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If an application is made during education using an IDE that had an Educational License (provided by the institute), and later the developers decide to release it in the market as a product:

  1. Is it legal, and valid to do so?

  2. Is it valid to build that application through the free or commercial version of the same IDE, or the project has to be re-coded or developed from the start, entirely on the commercial version of the IDE.

  3. What permissions and licenses should be acquired if there is such plan?

  4. What are the other things too look for in this regard?

  5. If there is such plan, how to prepare for it at the start of the project, like who to talk to and how to talk about it, what paperwork etc. should be done so that in the end, there is nothing illegal.

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The terms of use will vary from vendor to vendor, you really should just consult the documentation for the particular tools you are using. If you happen to be using free .NET tools (Visual Studio Express editions), Microsoft has explicitly stated that commercial development and distribution is allowed. –  user414076 Oct 1 '11 at 5:10
    
Ok, so at vendor level, if it is legal, is it legal to release something that was built on an education license, or who decides it legal status? –  SpeedBirdNine Oct 1 '11 at 5:30
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2 Answers

up vote 3 down vote accepted

1. Is it legal, and valid to do so?

According to what you describe, assuming no code changes after the move from educational to commercial, I'd say, yes - might be worth asking in the IDE vendor forums though.

2. Is it valid to build that application through the free or commercial version of the same IDE, or the project has to be re-coded or developed from the start, entirely on the commercial version of the IDE.

If the IDE requires your app to have a license that prevents derivative work from being commercial, then it's illegal, but that's very unlikely. I'd assume it's fine to take any software with educational license (even that you didn't write, assuming no intellectual property issues to it) and create a commercial version of it, unless the educational license (of the university or so) does not allow derivative commercial work.

3. What permissions and licenses should be acquired if there is such plan?

I'd say confirm (from the university/institute), even if you are the one who developed the software in education, whether the derivative commercial work is allowed, and ensure to have an IDE license that allows commercial work for the coming work of the software (likely you cannot ship it as-is, maybe the institute will permit you though -in writing-).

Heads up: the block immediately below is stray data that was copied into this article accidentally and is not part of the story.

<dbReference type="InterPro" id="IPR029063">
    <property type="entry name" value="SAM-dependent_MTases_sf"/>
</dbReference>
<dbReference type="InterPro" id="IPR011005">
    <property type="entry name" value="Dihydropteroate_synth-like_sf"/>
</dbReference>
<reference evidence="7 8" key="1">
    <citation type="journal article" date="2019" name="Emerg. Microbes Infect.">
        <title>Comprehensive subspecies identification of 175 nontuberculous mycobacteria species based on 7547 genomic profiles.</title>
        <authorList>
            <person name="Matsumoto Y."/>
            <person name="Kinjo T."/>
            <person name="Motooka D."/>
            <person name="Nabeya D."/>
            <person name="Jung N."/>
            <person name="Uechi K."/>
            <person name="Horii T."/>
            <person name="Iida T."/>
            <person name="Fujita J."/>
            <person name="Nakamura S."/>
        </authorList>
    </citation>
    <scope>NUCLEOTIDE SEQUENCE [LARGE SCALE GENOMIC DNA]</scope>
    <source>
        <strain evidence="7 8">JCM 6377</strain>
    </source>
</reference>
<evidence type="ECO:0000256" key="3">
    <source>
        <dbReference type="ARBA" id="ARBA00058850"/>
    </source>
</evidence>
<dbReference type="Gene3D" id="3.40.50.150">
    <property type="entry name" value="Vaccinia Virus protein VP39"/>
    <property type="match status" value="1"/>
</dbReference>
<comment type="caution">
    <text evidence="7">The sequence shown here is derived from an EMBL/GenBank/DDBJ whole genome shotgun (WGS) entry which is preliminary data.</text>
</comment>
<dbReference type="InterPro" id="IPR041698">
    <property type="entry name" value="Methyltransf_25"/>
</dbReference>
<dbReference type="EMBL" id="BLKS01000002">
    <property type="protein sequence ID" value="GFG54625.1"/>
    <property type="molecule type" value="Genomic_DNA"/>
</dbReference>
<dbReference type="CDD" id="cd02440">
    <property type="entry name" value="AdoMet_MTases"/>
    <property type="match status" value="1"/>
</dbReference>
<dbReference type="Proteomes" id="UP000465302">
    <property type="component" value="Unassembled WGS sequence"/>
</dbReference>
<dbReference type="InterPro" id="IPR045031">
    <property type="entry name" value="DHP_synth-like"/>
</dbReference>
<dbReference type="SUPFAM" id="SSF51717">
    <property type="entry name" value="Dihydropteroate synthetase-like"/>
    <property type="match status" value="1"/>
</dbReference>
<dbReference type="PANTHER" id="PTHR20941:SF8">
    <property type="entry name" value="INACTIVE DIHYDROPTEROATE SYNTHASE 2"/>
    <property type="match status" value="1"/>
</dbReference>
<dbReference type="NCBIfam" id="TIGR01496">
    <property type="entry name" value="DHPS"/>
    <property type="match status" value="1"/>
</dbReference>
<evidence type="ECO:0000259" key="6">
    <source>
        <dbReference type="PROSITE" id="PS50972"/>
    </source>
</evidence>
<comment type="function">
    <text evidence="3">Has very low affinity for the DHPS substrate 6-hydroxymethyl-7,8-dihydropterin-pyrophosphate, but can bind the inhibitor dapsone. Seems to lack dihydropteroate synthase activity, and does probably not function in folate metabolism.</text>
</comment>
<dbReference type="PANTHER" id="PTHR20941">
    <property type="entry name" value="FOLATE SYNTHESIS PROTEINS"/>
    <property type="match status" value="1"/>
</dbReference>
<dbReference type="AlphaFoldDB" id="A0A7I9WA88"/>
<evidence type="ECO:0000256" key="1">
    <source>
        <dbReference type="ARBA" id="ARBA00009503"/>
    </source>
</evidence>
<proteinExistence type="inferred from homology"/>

4. What are the other things too look for in this regard?

As mentioned above, official approval from the institute (just the professor who has been mentoring the project should be enough, better in writing), and a license for future development. Also, for all components that may have been used in the app (libraries, etc..), ensure they have commercial friendly licensing or obtain one.

5. If there is such plan, how to prepare for it at the start of the project, like who to talk to and how to talk about it, what paperwork etc. should be done so that in the end, there is nothing illegal.

I think an official letter from the univ/institute that clearly treats the app as educational before the date of the letter should be the most important step. Also obtaining a commerical license going forward for all app dependencies (including IDE). Basically the idea is you try to act as if you were other person picking the software from the univ/institute not the same who developed it (but not claim you actually are, but try to act equal to that). And of course remove the educational version from any involved computer.

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Thanks a lot for the detailed answer! –  SpeedBirdNine Oct 1 '11 at 8:56
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If there are educational and commercial versions of an IDE, there will be most-likely written licensing information for that product, so check this first.

project has to be re-coded or developed from the start

That sounds like superstitious nonsense for me - I don't believe there exists an IDE where you can see a difference between code that was developed with a commercial license from day one, or code which was developed with the educational license and then later switched to the commercial license of that IDE. So even if an IDE vendor would try to include such absurd terms into the "terms of use", he would run into trouble to find some evidence against you.

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